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How Legal Assistants Help Lawyers


Legal assistants, often considered the backbone of a law firm, are professionals who undertake primarily administrative work for lawyers. Their role, while versatile, mainly involves administrative and secretarial tasks to support attorneys, as defined by the Association of Legal Administrators (ALA). For those with adequate training and experience, their responsibilities may extend to overlap with those of paralegals, such as conducting legal research.


These assistants work intimately with attorneys, freeing up lawyers from time-intensive administrative tasks that can otherwise hinder their productivity and efficiency. This way, legal assistants enhance a law firm’s functioning by making lawyers’ lives easier.


So, What tasks do legal assistants usually do?


  • Compile, analyze, and arrange legal documents and evidence for attorney review and preparation of cases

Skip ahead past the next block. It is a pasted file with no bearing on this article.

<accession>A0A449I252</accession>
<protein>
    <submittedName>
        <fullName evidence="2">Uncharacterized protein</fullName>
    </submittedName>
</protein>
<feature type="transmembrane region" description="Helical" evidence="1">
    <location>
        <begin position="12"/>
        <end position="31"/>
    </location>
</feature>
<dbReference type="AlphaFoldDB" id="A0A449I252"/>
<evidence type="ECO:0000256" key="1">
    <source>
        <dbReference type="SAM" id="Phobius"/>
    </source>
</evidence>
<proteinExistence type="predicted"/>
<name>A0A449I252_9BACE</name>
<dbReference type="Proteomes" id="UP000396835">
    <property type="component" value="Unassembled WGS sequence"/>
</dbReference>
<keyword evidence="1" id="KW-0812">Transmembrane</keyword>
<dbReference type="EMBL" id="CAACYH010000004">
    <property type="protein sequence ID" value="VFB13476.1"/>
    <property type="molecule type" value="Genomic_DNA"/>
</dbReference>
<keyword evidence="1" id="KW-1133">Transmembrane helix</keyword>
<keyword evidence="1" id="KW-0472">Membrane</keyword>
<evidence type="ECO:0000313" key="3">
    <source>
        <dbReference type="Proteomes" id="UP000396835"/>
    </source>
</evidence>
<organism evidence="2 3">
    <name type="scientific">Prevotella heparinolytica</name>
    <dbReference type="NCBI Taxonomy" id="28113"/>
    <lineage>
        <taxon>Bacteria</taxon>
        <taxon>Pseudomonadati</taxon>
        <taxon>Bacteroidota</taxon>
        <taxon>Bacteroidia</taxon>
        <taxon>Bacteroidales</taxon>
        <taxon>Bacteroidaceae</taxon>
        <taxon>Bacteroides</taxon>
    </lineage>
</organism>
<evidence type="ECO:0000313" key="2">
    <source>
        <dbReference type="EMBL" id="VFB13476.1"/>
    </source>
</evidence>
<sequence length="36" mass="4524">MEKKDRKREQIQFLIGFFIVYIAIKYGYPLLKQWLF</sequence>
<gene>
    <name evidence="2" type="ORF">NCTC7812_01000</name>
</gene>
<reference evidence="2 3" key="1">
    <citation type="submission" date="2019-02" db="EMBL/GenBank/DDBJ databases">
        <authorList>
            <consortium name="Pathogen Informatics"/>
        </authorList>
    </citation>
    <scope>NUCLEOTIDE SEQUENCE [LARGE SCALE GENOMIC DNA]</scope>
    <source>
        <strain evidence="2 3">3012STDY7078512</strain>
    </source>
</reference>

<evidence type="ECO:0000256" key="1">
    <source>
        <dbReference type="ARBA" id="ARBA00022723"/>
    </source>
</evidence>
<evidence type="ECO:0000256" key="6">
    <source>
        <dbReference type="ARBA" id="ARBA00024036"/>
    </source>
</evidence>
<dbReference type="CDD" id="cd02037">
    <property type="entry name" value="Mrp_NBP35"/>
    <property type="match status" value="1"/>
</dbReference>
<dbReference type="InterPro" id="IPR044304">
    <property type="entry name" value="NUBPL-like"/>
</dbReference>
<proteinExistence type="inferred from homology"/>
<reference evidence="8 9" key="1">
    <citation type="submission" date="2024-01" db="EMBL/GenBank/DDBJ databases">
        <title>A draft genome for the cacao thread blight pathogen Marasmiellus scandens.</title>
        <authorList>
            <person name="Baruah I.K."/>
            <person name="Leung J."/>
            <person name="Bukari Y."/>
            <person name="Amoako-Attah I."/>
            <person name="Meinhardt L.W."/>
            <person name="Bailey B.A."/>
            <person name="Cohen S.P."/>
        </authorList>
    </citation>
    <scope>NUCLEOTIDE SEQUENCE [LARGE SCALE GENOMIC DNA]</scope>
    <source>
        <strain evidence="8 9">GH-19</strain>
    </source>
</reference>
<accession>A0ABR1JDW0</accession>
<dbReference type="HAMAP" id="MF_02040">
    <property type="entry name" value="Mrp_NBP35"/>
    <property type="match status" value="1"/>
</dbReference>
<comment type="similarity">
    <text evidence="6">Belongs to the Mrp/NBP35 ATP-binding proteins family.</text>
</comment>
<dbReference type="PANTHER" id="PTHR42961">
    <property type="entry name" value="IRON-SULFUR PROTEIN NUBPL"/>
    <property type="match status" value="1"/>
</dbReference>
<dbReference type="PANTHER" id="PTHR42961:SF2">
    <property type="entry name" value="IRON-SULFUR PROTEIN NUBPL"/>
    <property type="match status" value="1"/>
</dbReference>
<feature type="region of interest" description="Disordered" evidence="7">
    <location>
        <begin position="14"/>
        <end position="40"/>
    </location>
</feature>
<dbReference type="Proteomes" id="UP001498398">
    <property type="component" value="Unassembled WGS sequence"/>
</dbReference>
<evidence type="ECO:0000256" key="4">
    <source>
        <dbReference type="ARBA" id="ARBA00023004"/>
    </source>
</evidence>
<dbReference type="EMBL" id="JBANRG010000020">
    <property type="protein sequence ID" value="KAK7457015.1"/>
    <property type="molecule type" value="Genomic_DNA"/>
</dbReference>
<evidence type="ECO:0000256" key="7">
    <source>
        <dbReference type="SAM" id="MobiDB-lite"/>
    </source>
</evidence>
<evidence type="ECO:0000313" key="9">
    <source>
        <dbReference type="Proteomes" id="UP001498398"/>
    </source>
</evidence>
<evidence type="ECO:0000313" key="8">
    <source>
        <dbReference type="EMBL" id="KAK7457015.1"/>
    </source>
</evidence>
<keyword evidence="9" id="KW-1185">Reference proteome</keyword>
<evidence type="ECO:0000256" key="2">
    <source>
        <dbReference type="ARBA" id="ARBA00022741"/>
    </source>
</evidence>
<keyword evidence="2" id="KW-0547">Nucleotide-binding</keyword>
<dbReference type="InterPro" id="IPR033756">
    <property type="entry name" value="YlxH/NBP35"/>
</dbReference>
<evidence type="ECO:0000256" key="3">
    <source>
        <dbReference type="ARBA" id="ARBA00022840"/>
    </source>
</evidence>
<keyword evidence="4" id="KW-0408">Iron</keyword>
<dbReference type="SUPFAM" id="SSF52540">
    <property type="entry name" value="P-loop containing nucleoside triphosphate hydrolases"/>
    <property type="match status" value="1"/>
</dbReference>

• Compose and scrutinize legal papers and correspondences, such as contracts and legal claims
  • Study laws, regulations, and legal articles to assist in the assembly of reports, case files, and legal counsel
  • Oversee client invoicing by formulating, finalizing, and dispatching invoices, while also dealing with any billing issues in collaboration with the responsible attorney
  • Liaise with clients and witnesses to plan meetings, interviews, and depositions
  • Manage, arrange, and keep records of documents in either physical or digital filing systems
  • Deliver broad administrative support, like managing the attorney’s schedule and arranging travel plans.


Let’s briefly compare legal assistants and paralegals:


Legal Assistants Paralegals
Primarily responsible for administrative tasks. Performs tasks similar to lawyers under attorney supervision.
Tasks include scheduling, managing files, and drafting correspondence. Tasks involve conducting legal research, drafting legal documents, and assisting with trial preparation.
May also assist with legal research and document preparation. May also interview clients, gather evidence, and assist with case management.


While paralegals have more specialized legal training and can handle complex legal tasks, the exact roles and responsibilities can vary depending on the specific law firm or organization.

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